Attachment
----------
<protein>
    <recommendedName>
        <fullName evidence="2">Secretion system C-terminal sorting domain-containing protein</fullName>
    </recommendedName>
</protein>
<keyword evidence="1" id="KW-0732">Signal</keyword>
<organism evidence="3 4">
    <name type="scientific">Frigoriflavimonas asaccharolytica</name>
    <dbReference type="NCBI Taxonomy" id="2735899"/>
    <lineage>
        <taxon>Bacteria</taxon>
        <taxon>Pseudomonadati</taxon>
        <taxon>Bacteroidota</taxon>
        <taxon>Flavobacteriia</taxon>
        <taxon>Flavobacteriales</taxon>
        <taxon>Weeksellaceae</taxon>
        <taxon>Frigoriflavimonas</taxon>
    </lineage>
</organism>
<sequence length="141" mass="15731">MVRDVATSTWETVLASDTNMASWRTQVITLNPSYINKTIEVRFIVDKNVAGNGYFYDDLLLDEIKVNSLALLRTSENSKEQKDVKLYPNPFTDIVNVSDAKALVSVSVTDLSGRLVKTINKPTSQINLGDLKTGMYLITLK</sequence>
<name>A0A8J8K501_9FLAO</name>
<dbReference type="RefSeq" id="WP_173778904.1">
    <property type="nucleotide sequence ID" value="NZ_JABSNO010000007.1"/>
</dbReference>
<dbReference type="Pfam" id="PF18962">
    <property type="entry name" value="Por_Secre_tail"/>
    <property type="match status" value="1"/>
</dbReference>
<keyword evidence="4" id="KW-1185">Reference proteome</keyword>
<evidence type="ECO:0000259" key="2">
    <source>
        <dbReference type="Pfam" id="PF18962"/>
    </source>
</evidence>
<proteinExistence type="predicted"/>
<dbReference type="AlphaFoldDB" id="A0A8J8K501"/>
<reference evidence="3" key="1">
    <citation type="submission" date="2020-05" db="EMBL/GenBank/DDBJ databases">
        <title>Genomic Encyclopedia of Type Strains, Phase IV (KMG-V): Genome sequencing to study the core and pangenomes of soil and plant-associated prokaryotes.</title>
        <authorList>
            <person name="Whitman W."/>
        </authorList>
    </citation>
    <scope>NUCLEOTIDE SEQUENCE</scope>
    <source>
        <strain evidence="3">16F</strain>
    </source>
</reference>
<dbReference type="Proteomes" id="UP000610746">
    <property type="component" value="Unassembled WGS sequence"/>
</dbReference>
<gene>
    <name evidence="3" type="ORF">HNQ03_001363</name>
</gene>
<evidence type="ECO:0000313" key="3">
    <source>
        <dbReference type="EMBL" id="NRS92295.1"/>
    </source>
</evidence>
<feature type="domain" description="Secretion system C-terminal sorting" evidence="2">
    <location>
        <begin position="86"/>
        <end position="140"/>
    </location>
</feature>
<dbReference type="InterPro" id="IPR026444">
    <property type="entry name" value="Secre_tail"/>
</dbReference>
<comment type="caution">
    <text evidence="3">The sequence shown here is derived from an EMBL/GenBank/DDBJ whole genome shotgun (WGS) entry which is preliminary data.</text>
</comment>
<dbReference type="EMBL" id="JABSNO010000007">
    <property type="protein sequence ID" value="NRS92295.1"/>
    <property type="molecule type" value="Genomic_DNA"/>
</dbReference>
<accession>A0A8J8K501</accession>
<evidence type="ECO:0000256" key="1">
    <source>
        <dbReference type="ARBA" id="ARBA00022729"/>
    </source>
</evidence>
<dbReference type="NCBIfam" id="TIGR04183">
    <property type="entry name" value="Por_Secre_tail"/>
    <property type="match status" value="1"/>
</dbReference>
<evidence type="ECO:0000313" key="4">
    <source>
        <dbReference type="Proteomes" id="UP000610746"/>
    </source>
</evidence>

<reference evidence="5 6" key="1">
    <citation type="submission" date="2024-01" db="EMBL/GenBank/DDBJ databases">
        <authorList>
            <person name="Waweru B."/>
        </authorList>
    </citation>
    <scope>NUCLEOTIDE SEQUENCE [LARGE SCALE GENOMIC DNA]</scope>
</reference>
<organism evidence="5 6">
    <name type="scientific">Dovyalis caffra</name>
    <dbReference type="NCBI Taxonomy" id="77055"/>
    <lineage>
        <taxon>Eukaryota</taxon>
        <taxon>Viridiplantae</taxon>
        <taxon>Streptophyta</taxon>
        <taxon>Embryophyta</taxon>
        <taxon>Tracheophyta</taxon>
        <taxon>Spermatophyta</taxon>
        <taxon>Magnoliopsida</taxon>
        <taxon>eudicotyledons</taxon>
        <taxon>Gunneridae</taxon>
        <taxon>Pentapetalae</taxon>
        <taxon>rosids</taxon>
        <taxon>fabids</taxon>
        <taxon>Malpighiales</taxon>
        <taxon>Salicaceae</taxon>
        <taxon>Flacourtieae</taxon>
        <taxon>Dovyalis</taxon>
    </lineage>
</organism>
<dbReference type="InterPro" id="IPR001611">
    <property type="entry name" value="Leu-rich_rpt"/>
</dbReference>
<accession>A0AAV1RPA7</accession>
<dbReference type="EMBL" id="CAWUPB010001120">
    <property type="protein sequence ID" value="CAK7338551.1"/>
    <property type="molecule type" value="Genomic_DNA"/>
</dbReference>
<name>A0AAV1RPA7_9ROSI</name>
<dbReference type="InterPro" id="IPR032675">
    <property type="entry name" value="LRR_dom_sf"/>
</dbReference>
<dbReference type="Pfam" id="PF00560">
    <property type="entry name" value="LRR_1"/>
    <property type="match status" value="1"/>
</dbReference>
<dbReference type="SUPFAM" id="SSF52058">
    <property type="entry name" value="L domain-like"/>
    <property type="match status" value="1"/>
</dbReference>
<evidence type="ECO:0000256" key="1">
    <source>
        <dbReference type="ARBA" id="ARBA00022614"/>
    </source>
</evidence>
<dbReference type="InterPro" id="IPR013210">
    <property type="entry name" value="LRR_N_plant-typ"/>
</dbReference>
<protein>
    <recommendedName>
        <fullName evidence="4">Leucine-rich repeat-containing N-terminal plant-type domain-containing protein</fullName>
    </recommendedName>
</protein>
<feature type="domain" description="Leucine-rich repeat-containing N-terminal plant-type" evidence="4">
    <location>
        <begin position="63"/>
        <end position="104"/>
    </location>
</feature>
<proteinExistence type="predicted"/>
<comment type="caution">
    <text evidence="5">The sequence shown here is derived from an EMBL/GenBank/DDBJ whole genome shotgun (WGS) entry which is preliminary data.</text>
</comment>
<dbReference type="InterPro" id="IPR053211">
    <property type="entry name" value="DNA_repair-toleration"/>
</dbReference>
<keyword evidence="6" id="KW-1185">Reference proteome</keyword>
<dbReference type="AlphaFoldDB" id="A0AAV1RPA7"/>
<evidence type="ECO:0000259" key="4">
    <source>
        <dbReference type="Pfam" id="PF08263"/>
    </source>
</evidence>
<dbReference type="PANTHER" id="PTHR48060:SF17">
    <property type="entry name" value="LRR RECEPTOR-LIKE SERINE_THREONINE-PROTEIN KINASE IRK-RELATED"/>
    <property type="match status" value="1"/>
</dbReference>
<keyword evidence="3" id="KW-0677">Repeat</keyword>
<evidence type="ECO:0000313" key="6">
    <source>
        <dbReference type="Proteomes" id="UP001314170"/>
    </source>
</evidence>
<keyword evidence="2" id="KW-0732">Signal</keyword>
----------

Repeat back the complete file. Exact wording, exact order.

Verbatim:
<protein>
    <recommendedName>
        <fullName evidence="2">Secretion system C-terminal sorting domain-containing protein</fullName>
    </recommendedName>
</protein>
<keyword evidence="1" id="KW-0732">Signal</keyword>
<organism evidence="3 4">
    <name type="scientific">Frigoriflavimonas asaccharolytica</name>
    <dbReference type="NCBI Taxonomy" id="2735899"/>
    <lineage>
        <taxon>Bacteria</taxon>
        <taxon>Pseudomonadati</taxon>
        <taxon>Bacteroidota</taxon>
        <taxon>Flavobacteriia</taxon>
        <taxon>Flavobacteriales</taxon>
        <taxon>Weeksellaceae</taxon>
        <taxon>Frigoriflavimonas</taxon>
    </lineage>
</organism>
<sequence length="141" mass="15731">MVRDVATSTWETVLASDTNMASWRTQVITLNPSYINKTIEVRFIVDKNVAGNGYFYDDLLLDEIKVNSLALLRTSENSKEQKDVKLYPNPFTDIVNVSDAKALVSVSVTDLSGRLVKTINKPTSQINLGDLKTGMYLITLK</sequence>
<name>A0A8J8K501_9FLAO</name>
<dbReference type="RefSeq" id="WP_173778904.1">
    <property type="nucleotide sequence ID" value="NZ_JABSNO010000007.1"/>
</dbReference>
<dbReference type="Pfam" id="PF18962">
    <property type="entry name" value="Por_Secre_tail"/>
    <property type="match status" value="1"/>
</dbReference>
<keyword evidence="4" id="KW-1185">Reference proteome</keyword>
<evidence type="ECO:0000259" key="2">
    <source>
        <dbReference type="Pfam" id="PF18962"/>
    </source>
</evidence>
<proteinExistence type="predicted"/>
<dbReference type="AlphaFoldDB" id="A0A8J8K501"/>
<reference evidence="3" key="1">
    <citation type="submission" date="2020-05" db="EMBL/GenBank/DDBJ databases">
        <title>Genomic Encyclopedia of Type Strains, Phase IV (KMG-V): Genome sequencing to study the core and pangenomes of soil and plant-associated prokaryotes.</title>
        <authorList>
            <person name="Whitman W."/>
        </authorList>
    </citation>
    <scope>NUCLEOTIDE SEQUENCE</scope>
    <source>
        <strain evidence="3">16F</strain>
    </source>
</reference>
<dbReference type="Proteomes" id="UP000610746">
    <property type="component" value="Unassembled WGS sequence"/>
</dbReference>
<gene>
    <name evidence="3" type="ORF">HNQ03_001363</name>
</gene>
<evidence type="ECO:0000313" key="3">
    <source>
        <dbReference type="EMBL" id="NRS92295.1"/>
    </source>
</evidence>
<feature type="domain" description="Secretion system C-terminal sorting" evidence="2">
    <location>
        <begin position="86"/>
        <end position="140"/>
    </location>
</feature>
<dbReference type="InterPro" id="IPR026444">
    <property type="entry name" value="Secre_tail"/>
</dbReference>
<comment type="caution">
    <text evidence="3">The sequence shown here is derived from an EMBL/GenBank/DDBJ whole genome shotgun (WGS) entry which is preliminary data.</text>
</comment>
<dbReference type="EMBL" id="JABSNO010000007">
    <property type="protein sequence ID" value="NRS92295.1"/>
    <property type="molecule type" value="Genomic_DNA"/>
</dbReference>
<accession>A0A8J8K501</accession>
<evidence type="ECO:0000256" key="1">
    <source>
        <dbReference type="ARBA" id="ARBA00022729"/>
    </source>
</evidence>
<dbReference type="NCBIfam" id="TIGR04183">
    <property type="entry name" value="Por_Secre_tail"/>
    <property type="match status" value="1"/>
</dbReference>
<evidence type="ECO:0000313" key="4">
    <source>
        <dbReference type="Proteomes" id="UP000610746"/>
    </source>
</evidence>

<reference evidence="5 6" key="1">
    <citation type="submission" date="2024-01" db="EMBL/GenBank/DDBJ databases">
        <authorList>
            <person name="Waweru B."/>
        </authorList>
    </citation>
    <scope>NUCLEOTIDE SEQUENCE [LARGE SCALE GENOMIC DNA]</scope>
</reference>
<organism evidence="5 6">
    <name type="scientific">Dovyalis caffra</name>
    <dbReference type="NCBI Taxonomy" id="77055"/>
    <lineage>
        <taxon>Eukaryota</taxon>
        <taxon>Viridiplantae</taxon>
        <taxon>Streptophyta</taxon>
        <taxon>Embryophyta</taxon>
        <taxon>Tracheophyta</taxon>
        <taxon>Spermatophyta</taxon>
        <taxon>Magnoliopsida</taxon>
        <taxon>eudicotyledons</taxon>
        <taxon>Gunneridae</taxon>
        <taxon>Pentapetalae</taxon>
        <taxon>rosids</taxon>
        <taxon>fabids</taxon>
        <taxon>Malpighiales</taxon>
        <taxon>Salicaceae</taxon>
        <taxon>Flacourtieae</taxon>
        <taxon>Dovyalis</taxon>
    </lineage>
</organism>
<dbReference type="InterPro" id="IPR001611">
    <property type="entry name" value="Leu-rich_rpt"/>
</dbReference>
<accession>A0AAV1RPA7</accession>
<dbReference type="EMBL" id="CAWUPB010001120">
    <property type="protein sequence ID" value="CAK7338551.1"/>
    <property type="molecule type" value="Genomic_DNA"/>
</dbReference>
<name>A0AAV1RPA7_9ROSI</name>
<dbReference type="InterPro" id="IPR032675">
    <property type="entry name" value="LRR_dom_sf"/>
</dbReference>
<dbReference type="Pfam" id="PF00560">
    <property type="entry name" value="LRR_1"/>
    <property type="match status" value="1"/>
</dbReference>
<dbReference type="SUPFAM" id="SSF52058">
    <property type="entry name" value="L domain-like"/>
    <property type="match status" value="1"/>
</dbReference>
<evidence type="ECO:0000256" key="1">
    <source>
        <dbReference type="ARBA" id="ARBA00022614"/>
    </source>
</evidence>
<dbReference type="InterPro" id="IPR013210">
    <property type="entry name" value="LRR_N_plant-typ"/>
</dbReference>
<protein>
    <recommendedName>
        <fullName evidence="4">Leucine-rich repeat-containing N-terminal plant-type domain-containing protein</fullName>
    </recommendedName>
</protein>
<feature type="domain" description="Leucine-rich repeat-containing N-terminal plant-type" evidence="4">
    <location>
        <begin position="63"/>
        <end position="104"/>
    </location>
</feature>
<proteinExistence type="predicted"/>
<comment type="caution">
    <text evidence="5">The sequence shown here is derived from an EMBL/GenBank/DDBJ whole genome shotgun (WGS) entry which is preliminary data.</text>
</comment>
<dbReference type="InterPro" id="IPR053211">
    <property type="entry name" value="DNA_repair-toleration"/>
</dbReference>
<keyword evidence="6" id="KW-1185">Reference proteome</keyword>
<dbReference type="AlphaFoldDB" id="A0AAV1RPA7"/>
<evidence type="ECO:0000259" key="4">
    <source>
        <dbReference type="Pfam" id="PF08263"/>
    </source>
</evidence>
<dbReference type="PANTHER" id="PTHR48060:SF17">
    <property type="entry name" value="LRR RECEPTOR-LIKE SERINE_THREONINE-PROTEIN KINASE IRK-RELATED"/>
    <property type="match status" value="1"/>
</dbReference>
<keyword evidence="3" id="KW-0677">Repeat</keyword>
<evidence type="ECO:0000313" key="6">
    <source>
        <dbReference type="Proteomes" id="UP001314170"/>
    </source>
</evidence>
<keyword evidence="2" id="KW-0732">Signal</keyword>